Starting A Textile Company: Textile Challenges

Mar 10, 2014 Comments Off by

As I look for a new stream of income, I have decided to start an online company selling textile products. This was after considering many types of products and deciding to go with a product that requires low seed money.

4 Products, 1 Niche

I currently have 4 product ideas for a specific niche of women’s textiles. Over the last three days, I have started sewing prototypes of three of those ideas and am getting closer to workable prototypes. Today I did recce exercise at my local garment store and looked at how my competitors sold their products.


One of my challenge encountered has been in sourcing fasteners. There are ample sources of fasteners but I want to source fasteners that are high quality and manufacturing continuity. provided some good options along with another reputable fastener company.

Another challenge that I have is that I know nothing about commercial textiles. Sure I can sew and create my own patterns but I don’t know all the information that a textile maker requires in order to make a product. Needless to say, I don’t want them to think they need to hold my hand and therefore refuse to take me on as a client. As a result, I have gone to my library to take out books on commercial textiles and bought a book that my library didn’t carry.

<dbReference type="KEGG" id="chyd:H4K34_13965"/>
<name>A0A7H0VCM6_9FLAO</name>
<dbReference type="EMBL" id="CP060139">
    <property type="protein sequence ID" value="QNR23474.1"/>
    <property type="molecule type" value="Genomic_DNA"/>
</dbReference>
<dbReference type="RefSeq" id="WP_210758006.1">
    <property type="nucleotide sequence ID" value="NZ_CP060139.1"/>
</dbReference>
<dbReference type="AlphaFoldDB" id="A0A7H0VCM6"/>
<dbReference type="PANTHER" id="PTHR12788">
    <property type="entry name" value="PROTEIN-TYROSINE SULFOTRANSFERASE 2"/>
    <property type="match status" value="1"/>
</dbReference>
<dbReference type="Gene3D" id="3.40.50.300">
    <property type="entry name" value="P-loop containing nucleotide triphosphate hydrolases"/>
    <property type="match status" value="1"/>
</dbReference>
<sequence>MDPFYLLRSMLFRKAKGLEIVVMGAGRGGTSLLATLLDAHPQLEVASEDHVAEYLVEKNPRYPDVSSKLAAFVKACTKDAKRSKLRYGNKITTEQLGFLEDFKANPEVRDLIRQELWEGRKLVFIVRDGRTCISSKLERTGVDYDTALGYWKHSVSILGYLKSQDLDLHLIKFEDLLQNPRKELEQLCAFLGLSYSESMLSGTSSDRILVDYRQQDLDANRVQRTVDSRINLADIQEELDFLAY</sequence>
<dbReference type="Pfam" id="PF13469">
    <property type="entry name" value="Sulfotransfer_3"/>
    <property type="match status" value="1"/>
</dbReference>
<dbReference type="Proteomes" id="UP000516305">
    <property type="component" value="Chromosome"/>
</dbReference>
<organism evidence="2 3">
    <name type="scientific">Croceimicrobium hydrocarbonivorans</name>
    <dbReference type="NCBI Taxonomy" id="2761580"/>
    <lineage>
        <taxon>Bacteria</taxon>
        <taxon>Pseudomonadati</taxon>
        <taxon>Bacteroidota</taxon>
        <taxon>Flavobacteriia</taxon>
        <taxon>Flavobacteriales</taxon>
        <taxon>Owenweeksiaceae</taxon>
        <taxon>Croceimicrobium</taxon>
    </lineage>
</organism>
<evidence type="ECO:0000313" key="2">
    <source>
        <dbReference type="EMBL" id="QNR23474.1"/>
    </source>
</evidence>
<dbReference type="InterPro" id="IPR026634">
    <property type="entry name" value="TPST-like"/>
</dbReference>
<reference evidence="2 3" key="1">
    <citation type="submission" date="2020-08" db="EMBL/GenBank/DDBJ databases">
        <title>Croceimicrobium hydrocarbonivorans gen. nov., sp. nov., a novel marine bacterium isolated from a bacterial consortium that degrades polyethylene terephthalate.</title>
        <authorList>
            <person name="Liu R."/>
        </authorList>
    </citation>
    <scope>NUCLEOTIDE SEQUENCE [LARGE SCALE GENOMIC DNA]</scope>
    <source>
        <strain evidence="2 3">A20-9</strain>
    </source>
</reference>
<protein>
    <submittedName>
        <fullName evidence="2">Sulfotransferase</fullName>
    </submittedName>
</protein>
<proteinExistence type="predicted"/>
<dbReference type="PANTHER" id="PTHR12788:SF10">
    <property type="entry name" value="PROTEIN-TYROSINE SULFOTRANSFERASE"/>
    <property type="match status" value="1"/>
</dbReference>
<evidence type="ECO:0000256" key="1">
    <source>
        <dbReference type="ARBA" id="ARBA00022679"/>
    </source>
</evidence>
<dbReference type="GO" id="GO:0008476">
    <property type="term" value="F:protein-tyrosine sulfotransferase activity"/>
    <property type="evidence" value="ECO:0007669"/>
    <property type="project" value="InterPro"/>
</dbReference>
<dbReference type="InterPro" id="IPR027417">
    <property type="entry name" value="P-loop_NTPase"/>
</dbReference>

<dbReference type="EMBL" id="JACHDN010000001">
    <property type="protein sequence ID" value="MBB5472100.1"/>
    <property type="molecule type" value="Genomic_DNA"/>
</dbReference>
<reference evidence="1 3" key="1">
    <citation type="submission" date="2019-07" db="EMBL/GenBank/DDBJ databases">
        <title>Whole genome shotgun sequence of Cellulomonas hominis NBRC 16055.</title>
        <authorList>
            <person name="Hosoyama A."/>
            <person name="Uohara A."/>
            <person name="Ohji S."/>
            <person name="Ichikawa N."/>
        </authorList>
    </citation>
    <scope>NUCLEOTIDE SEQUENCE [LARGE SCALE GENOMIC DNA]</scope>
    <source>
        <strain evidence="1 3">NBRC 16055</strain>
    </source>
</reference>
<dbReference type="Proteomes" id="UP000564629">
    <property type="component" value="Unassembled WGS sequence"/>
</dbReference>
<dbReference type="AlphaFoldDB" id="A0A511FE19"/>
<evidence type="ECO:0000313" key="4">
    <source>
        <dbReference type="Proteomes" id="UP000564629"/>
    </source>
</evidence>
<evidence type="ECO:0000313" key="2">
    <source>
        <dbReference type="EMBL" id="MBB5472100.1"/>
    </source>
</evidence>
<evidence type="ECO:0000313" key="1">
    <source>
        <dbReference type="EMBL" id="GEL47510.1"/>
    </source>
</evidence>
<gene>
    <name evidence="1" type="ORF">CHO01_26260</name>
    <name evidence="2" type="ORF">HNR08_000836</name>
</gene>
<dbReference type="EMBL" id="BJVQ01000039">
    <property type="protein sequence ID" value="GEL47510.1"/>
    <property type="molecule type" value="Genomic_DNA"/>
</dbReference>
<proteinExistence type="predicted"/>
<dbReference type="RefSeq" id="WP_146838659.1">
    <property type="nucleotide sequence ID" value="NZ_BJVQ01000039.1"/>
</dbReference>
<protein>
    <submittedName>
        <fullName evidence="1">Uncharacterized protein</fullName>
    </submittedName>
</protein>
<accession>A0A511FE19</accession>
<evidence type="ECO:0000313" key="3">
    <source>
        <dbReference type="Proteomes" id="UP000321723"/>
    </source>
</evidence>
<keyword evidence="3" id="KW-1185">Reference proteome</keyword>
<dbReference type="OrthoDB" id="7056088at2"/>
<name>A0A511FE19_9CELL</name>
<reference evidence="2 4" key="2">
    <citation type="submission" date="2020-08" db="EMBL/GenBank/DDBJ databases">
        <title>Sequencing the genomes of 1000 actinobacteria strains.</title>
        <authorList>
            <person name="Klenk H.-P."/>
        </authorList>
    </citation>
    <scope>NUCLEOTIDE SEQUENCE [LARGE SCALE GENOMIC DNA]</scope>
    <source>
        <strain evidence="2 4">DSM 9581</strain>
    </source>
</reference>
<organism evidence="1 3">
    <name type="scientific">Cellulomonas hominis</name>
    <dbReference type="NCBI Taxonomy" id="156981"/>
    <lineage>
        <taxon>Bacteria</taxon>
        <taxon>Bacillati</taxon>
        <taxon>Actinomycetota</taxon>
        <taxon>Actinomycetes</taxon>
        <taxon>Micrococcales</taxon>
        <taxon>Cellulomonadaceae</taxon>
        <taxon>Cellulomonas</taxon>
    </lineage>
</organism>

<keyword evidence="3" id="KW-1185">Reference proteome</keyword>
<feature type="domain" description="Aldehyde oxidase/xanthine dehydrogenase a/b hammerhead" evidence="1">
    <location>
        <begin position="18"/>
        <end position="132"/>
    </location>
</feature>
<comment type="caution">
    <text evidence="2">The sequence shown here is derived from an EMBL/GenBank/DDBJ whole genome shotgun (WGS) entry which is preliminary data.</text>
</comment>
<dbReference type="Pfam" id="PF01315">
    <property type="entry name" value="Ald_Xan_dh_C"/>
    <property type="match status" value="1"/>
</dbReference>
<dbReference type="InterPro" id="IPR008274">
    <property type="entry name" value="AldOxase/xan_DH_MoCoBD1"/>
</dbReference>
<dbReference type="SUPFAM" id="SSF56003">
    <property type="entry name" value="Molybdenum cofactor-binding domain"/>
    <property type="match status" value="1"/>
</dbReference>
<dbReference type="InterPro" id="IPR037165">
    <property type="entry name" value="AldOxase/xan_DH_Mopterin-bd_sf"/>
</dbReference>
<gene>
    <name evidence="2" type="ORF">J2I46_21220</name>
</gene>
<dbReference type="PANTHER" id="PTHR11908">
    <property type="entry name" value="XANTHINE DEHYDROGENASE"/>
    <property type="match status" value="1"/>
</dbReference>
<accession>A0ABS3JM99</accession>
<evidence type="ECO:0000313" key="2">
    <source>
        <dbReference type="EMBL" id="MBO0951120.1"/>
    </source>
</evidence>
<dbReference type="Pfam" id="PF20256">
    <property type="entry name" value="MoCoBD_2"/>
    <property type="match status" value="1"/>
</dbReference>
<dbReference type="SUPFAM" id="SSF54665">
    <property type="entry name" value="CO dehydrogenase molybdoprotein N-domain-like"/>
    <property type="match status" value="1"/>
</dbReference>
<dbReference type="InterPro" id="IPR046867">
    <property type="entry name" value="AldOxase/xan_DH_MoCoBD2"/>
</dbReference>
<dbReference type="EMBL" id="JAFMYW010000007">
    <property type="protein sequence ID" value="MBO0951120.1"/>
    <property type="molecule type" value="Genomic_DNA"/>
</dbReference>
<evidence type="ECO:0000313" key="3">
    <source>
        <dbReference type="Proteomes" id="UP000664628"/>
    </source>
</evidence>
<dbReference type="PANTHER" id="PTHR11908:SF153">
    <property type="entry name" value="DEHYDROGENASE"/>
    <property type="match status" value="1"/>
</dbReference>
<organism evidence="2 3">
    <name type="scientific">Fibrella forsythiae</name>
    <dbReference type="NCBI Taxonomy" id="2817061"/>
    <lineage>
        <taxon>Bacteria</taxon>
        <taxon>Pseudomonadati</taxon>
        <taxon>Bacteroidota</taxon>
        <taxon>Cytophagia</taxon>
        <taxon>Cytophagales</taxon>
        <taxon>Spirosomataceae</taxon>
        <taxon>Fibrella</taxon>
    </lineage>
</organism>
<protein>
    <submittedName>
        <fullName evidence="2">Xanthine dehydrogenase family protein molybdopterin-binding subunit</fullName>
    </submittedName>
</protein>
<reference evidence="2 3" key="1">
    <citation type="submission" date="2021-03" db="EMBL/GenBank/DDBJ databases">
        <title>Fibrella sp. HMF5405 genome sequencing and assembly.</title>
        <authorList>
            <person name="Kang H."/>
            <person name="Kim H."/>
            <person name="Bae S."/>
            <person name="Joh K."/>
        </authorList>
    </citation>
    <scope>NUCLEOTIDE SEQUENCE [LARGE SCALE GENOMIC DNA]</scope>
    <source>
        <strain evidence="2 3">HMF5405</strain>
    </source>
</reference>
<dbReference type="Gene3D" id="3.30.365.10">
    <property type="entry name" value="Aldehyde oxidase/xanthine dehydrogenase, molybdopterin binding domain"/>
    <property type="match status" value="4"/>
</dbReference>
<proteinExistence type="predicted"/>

My last challenge for the day was that I discovered that two of my competitors have patents on the product that I want to make. Regular garments cannot be patented but accessories with a specific utility can. I was taken by surprise that my competing products are patented. I will need to review those patents and make sure that my design does not infringe on their patents. If my design is cleared, I will then decide if I want to patent my design which will set me back $5000 at a minimum.

Before I move into my product testing phase of my business plan, I need to go through these challenges.

Entrepreneurship, Strategy

About the author

Clara Cannes, the chief author from Goldeneer is a Canadian that works as a full time employee in the engineering field. Her passion is real estate, entrepreneurship and sustainability. Clara has finally reached financial independence in her late 20's and is on the path to a comfortable retirement by 35.
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